For we are to God the aroma of Christ among those who are being saved and those who are perishing. 2-Corinthians 2.15
When my father died I was barely six years old. After the funeral, Aunt Eva took me and we went through his possessions. That is a hard thing to do as some of you know. Well, my dad didn’t have many possessions. But of all of the things we found, the one that lasted for almost all of my growing up years was a bottle of Old Spice cologne. Like many children, I was intrigued by this stuff that my father splashed on his face. So, when I found it, I took the lid off and too a whiff. It reminded me of my father. So, at six years old, I threw some on my face. It tingled and stung a bit on my childish face. But it smelled like my father. I didn’t use it for years afterward. But we kept that bottle of cologne in the medicine cabinet. And every time I washed my face, I opened the cabinet to check and see if the Old Spice was still there. Aunt Eva never said anything, but she never touched either. She must have known. The Old Spice was the only thing I had of my father to grow up with. Later, when I started shaving as an adolescent, Aunt Eva bought me a bottle of “Hai Karaté!” I don’t think they make it anymore. It was alright. But it just wasn’t the same. It was supposed to make girls go crazy and, according to the ad, one would have to fight them off with playful karate chops. That didn’t work either. I can honestly say that I was never attacked by a woman wanting to smell my Hai Karaté. And, most important, it just didn’t have the right smell. It didn’t remind me of my father.
The Lord instituted offerings in the Old Testament. We are told that they were sweet-smelling offerings and a pleasing aroma to the Lord. What did that mean? It meant that there was a smell of sacrifice that pleased God. Later we would understand that this a sign to point to Jesus Christ. His life, His death was pleasing to God. It was the fulfillment of the Old Testament sacrifices. But there is a wondering verse. It says that “ we are to God the aroma of Christ among those who are being saved and those who are perishing.” This tells us that the life of our Lord is now all over us. His blood covers our sins. His life fulfills the perfect Law of God on our behalf. Christ has died and risen and ascended. But His life, like my father’s Old Spice, is now on us. And His life in us reminds us of our Father. But more importantly, it is attractive to those who are being saved. When I am with the Lord’s people, when I hear of Christ at work in your lives, I am reminded of our Father. Even now, I recall how I met with a family and heard a little girl tell how Jesus had come into her heart. We prayed together. And the aroma of Jesus was in that room because of the testimony of that little girl. What a sweet and pleasing aroma of heaven! But this same verse in 2 Corinthians 2.15 says that the aroma of Jesus on His saints is an aroma sensed by those perishing. I guess I could have thought of my father’s Old Spice as the aroma of death and associated that smell with death. This is what happens when the Gospel goes to those who reject Christ. It is a testimony to their hard heartedness and smells like death. But that God, whoever turns to Christ will be saved. The Old Spice became a sign of my father with me, growing up. And now, as a believer in the Lord, the savor of Jesus in your lives helps me. I am in the Church because I need to sense His presence. This is where He wants me. And thank God, through the lives of His people, though my Savior is in Heaven, He is here with me through the sweet aroma of Christ on all of His people.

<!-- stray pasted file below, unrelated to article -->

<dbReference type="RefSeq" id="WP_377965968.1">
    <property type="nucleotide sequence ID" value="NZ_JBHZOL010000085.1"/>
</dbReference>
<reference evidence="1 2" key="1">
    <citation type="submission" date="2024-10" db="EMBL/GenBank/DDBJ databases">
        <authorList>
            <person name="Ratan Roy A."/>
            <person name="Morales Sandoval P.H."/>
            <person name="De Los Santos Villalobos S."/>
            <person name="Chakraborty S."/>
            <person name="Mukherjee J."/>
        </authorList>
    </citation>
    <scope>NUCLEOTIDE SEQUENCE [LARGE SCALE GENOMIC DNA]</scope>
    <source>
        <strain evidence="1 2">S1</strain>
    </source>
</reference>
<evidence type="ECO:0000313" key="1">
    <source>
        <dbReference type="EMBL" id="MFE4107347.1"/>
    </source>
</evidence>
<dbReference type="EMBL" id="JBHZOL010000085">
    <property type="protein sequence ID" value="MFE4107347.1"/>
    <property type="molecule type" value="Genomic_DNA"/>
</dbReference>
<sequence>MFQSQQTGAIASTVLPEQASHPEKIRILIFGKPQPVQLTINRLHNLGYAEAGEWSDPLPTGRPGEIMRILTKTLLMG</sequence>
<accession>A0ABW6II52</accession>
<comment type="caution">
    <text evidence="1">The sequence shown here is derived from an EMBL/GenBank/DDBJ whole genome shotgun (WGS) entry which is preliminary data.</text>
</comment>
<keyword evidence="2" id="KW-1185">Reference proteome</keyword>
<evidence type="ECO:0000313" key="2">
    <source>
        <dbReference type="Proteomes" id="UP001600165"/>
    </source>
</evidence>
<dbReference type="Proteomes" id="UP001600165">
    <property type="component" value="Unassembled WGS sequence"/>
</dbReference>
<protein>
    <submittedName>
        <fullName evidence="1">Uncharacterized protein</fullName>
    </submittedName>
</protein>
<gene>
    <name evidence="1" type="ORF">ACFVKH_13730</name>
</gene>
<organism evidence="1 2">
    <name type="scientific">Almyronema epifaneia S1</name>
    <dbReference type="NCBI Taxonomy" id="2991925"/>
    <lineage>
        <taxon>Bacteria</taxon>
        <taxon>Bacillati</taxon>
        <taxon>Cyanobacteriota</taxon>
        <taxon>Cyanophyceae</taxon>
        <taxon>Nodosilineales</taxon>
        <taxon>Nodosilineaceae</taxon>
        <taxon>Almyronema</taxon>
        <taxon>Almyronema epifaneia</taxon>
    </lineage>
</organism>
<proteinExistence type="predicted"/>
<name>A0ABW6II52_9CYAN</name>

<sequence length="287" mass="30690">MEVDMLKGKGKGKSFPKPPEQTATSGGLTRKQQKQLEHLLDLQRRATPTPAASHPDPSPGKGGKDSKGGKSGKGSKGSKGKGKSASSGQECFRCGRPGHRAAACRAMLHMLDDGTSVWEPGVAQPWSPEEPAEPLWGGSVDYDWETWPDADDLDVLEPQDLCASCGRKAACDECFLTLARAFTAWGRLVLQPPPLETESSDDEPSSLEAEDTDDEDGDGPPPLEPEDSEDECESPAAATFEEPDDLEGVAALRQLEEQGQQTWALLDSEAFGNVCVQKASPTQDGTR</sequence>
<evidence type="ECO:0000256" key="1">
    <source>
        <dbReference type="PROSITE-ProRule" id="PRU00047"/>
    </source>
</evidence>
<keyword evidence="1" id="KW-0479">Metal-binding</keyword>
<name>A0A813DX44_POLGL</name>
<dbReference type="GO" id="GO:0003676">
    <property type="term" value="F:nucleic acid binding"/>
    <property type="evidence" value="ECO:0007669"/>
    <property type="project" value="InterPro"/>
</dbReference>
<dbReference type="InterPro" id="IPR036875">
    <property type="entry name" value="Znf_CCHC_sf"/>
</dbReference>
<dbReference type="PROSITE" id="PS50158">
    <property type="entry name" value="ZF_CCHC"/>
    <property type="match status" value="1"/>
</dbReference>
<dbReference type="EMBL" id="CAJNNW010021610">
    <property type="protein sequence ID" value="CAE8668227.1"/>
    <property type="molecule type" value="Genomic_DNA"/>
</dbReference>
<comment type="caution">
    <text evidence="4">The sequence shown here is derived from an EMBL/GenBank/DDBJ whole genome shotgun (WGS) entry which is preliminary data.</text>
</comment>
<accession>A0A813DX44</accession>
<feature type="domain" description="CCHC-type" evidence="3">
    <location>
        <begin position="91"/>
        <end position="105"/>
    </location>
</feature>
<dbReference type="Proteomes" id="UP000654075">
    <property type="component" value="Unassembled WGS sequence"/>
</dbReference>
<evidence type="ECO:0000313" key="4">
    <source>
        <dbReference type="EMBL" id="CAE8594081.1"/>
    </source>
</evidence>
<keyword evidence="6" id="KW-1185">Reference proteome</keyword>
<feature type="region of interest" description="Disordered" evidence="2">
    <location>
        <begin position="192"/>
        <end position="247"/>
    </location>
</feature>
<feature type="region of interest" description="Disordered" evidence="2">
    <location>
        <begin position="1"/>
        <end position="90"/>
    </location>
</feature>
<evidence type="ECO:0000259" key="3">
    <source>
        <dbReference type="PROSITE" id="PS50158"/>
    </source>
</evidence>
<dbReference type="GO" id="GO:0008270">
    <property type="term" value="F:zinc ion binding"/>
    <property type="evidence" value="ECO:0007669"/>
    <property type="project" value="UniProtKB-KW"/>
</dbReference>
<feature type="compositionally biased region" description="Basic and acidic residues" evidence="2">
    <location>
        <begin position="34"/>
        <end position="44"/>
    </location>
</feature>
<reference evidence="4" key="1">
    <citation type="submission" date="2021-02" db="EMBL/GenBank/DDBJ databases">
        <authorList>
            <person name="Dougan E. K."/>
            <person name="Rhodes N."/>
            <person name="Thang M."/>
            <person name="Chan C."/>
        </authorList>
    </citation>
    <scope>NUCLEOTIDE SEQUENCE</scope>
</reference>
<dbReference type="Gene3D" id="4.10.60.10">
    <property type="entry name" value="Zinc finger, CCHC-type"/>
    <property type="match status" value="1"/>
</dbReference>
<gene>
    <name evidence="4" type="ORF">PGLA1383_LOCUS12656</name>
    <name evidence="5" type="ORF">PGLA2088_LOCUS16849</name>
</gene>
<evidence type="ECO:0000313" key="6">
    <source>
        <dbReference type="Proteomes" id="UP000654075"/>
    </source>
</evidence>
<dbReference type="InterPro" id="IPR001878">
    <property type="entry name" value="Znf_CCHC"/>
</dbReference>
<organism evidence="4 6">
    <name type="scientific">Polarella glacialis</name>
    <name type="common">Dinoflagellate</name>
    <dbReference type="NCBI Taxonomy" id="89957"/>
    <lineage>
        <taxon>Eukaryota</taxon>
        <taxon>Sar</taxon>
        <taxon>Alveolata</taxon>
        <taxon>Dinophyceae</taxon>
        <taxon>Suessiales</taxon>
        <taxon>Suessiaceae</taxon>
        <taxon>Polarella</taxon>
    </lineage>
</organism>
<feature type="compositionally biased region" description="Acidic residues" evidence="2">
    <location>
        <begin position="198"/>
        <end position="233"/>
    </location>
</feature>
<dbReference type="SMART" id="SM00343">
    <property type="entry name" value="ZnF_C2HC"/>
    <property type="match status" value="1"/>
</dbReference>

I love being with God’s people in worship. There we open up the medicine cabinet of His Word, take the cap off of the Old Spice—open up our lives to each other—and take a whiff of His grace. May it be pleasing to God and to those who are being saved. May it awaken others to the sweet smell of life in Christ.
May you know the aroma of His love this day.